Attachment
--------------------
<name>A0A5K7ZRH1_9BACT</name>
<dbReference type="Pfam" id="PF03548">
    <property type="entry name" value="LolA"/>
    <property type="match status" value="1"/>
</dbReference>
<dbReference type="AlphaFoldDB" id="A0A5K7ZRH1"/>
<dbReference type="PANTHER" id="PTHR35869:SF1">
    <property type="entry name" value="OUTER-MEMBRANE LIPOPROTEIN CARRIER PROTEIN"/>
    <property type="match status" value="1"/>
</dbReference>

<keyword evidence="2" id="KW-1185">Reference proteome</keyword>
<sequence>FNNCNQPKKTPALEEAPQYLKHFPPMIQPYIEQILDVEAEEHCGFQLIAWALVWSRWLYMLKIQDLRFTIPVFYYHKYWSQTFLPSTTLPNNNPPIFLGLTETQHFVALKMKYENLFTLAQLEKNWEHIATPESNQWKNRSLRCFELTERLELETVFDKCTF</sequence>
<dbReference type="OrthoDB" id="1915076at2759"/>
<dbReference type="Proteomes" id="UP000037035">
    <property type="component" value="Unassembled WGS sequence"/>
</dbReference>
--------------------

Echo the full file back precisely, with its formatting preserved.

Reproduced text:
<name>A0A5K7ZRH1_9BACT</name>
<dbReference type="Pfam" id="PF03548">
    <property type="entry name" value="LolA"/>
    <property type="match status" value="1"/>
</dbReference>
<dbReference type="AlphaFoldDB" id="A0A5K7ZRH1"/>
<dbReference type="PANTHER" id="PTHR35869:SF1">
    <property type="entry name" value="OUTER-MEMBRANE LIPOPROTEIN CARRIER PROTEIN"/>
    <property type="match status" value="1"/>
</dbReference>

<keyword evidence="2" id="KW-1185">Reference proteome</keyword>
<sequence>FNNCNQPKKTPALEEAPQYLKHFPPMIQPYIEQILDVEAEEHCGFQLIAWALVWSRWLYMLKIQDLRFTIPVFYYHKYWSQTFLPSTTLPNNNPPIFLGLTETQHFVALKMKYENLFTLAQLEKNWEHIATPESNQWKNRSLRCFELTERLELETVFDKCTF</sequence>
<dbReference type="OrthoDB" id="1915076at2759"/>
<dbReference type="Proteomes" id="UP000037035">
    <property type="component" value="Unassembled WGS sequence"/>
</dbReference>